Libraries and LEGO have gone together for ages, but libraries made of LEGO bricks are much more rare. So when I received a box containing a little library constructed of LEGO bricks, it got my attention. That alone is a win for any marketing initiative—getting someone to tune in. Good marketing is hard to do, and harder for organizations such as libraries that do so much already with limited resources. When it’s done right, however, both the community and the library benefit.
The box, from Tompkins County Public Library, Ithaca, NY, also carried a nomination for LJ’s first Marketer of the Year Award, sponsored by Library Ideas. This award was designed to celebrate the individuals behind the potent marketing happening in libraries—and as the Tompkins example indicates, there is much worthy of praise. Perhaps more important, however, the award is geared toward helping to enhance marketing savvy across the profession by detailing the work of these exemplars, showing samples of their output, and sharing both strategic insights and meaningful outcomes.
From a highly competitive group of nominees, LJ judges selected one winner and two honorable mentions (announced in “Maximizing the Message“). While Tompkins didn’t win, the LEGO initiative did garner the library’s LEGO Build Marketing Team members a special mention for their creativity in raising awareness, engagement, and actual dollars for the capital fund. The special little library composed of LEGO bricks (pictured) is a set, complete with instructions, available for purchase for $60—one of the finer touches of this fundraiser.
Meanwhile, the winning team has been hard at work helping North Carolina’s Charlotte Mecklenburg Library (CML) spring back stronger after the dire cuts it faced in 2008–11. As the library started to rebuild, a smart decision was made to enable—with a special line item in the budget—the marketing department to do strategic work, from informing the library about who is using the library and who isn’t (yet) to developing critical messaging that connects the library to the community over time. The marketing and communications team—Cordelia Anderson, Sarah Goldstein, Angela Haigler, and Katy Rust—has made the most of it. The beautiful collateral that is the public face of the department’s work caps a vital flow of research, analysis, vibrant storytelling, and ongoing communication that has helped reestablish the reality and understanding of the library as a thriving resource that helps everyone it serves to thrive as well.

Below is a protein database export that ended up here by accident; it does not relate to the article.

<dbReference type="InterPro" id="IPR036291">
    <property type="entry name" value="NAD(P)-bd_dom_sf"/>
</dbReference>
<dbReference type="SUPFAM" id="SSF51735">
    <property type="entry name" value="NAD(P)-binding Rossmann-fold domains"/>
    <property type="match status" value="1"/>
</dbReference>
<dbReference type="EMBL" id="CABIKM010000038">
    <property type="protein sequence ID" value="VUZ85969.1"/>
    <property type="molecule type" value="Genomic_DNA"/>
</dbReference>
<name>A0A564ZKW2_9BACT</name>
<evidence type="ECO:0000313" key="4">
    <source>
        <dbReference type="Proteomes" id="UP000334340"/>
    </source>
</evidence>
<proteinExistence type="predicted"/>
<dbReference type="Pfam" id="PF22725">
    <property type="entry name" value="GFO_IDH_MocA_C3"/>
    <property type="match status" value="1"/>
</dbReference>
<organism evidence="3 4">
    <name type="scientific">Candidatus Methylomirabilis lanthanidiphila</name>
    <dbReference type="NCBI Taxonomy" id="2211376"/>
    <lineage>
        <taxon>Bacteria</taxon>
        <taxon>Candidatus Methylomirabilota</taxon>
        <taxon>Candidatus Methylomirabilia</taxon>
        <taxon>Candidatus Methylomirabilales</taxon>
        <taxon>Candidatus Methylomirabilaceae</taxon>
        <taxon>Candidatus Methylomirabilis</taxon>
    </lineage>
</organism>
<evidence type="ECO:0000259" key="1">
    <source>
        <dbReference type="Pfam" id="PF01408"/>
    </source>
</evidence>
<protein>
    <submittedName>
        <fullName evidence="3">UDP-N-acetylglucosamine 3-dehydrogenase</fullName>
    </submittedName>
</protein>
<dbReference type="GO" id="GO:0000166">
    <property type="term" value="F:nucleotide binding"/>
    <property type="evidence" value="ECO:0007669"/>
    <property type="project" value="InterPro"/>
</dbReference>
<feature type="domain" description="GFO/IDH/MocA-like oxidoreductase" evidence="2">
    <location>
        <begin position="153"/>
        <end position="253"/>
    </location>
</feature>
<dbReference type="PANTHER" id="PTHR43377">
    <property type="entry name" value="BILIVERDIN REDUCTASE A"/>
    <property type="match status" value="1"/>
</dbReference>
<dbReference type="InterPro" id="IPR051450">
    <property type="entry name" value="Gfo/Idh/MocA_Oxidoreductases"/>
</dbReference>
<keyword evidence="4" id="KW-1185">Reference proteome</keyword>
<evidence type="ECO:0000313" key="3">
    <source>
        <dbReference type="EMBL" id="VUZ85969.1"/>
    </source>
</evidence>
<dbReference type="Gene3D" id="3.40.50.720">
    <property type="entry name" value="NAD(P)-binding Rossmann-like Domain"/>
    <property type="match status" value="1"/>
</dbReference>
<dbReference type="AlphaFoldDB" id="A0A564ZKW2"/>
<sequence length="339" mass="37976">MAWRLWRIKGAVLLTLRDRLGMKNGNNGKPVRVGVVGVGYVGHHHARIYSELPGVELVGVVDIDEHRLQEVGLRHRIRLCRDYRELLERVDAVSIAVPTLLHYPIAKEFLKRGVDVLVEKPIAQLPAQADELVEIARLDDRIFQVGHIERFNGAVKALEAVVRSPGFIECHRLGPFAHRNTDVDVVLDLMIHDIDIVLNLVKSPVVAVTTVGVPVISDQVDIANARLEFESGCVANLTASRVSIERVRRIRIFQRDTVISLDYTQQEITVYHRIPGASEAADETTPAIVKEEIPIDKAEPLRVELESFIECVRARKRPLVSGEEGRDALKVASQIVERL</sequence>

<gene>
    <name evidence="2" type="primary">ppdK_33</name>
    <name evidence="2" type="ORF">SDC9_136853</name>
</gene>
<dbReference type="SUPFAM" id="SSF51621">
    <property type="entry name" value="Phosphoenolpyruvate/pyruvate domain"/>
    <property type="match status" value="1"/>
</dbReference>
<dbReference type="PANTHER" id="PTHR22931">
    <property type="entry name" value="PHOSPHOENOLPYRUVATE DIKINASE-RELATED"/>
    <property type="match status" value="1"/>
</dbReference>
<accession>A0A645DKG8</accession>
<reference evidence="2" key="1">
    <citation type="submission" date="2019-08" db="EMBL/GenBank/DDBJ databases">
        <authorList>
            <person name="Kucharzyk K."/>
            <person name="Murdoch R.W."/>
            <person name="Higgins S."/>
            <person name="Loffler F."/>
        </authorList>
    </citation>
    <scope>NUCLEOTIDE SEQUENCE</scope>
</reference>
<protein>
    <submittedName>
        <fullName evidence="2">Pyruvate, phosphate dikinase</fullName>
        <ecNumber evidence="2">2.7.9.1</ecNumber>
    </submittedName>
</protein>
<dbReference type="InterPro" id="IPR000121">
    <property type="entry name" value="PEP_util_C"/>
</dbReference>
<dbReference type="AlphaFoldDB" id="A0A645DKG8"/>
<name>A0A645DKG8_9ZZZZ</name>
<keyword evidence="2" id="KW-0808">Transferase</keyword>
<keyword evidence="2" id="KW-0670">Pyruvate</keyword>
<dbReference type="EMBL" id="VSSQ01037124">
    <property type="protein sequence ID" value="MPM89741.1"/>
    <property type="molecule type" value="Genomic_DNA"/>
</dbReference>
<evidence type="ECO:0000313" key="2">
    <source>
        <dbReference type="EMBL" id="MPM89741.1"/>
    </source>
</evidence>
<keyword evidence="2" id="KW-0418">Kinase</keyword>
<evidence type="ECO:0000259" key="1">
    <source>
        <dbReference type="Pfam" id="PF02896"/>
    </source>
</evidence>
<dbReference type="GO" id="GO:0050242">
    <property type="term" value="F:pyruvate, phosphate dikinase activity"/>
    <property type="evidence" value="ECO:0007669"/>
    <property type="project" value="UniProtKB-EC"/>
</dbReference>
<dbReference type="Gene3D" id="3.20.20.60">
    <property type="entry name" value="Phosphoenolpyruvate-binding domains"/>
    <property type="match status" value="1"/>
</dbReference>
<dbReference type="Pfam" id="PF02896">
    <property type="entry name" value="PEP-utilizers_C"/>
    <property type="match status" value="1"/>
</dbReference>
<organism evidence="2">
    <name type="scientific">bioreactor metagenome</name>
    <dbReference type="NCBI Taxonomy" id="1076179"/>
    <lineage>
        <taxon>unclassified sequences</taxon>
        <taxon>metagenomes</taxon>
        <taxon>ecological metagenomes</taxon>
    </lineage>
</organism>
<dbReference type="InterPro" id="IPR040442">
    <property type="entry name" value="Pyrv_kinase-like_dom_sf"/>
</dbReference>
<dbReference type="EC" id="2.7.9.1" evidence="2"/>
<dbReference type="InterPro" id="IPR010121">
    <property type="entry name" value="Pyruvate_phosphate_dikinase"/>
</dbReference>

Its model illustrates just how intertwined marketing can be with the success of an institution. On the flip side, naturally, it points out what can be unrealized or lost if this critical piece is missing. It’s a case for investment in this aspect of the work of our libraries.
On a tactical level, the winners offer much for marketers, no matter what title they hold, to learn from and put to use at home. Among the tools in every marketer’s kit is email, which the CML team has refined and used to reengage lapsed users. According to EveryLibrary’s Patrick Sweeney, email is the linchpin when it comes to using the Internet to connect to an audience or stakeholders. In his detailing of how to make the most of digital outreach (“Email Is the Key”), Sweeney shares how to use it to drive involvement across social media platforms—itself key to marketing in our hyperconnected age.
Marketing is one of those persistent challenges for any organization. Great marketing is even more elusive, as it requires constant attention, demands a particular set of skills, and is ever changing. Nonetheless, great marketing is worth trying to achieve, and those who are successful help create strong libraries that are in concert with their communities.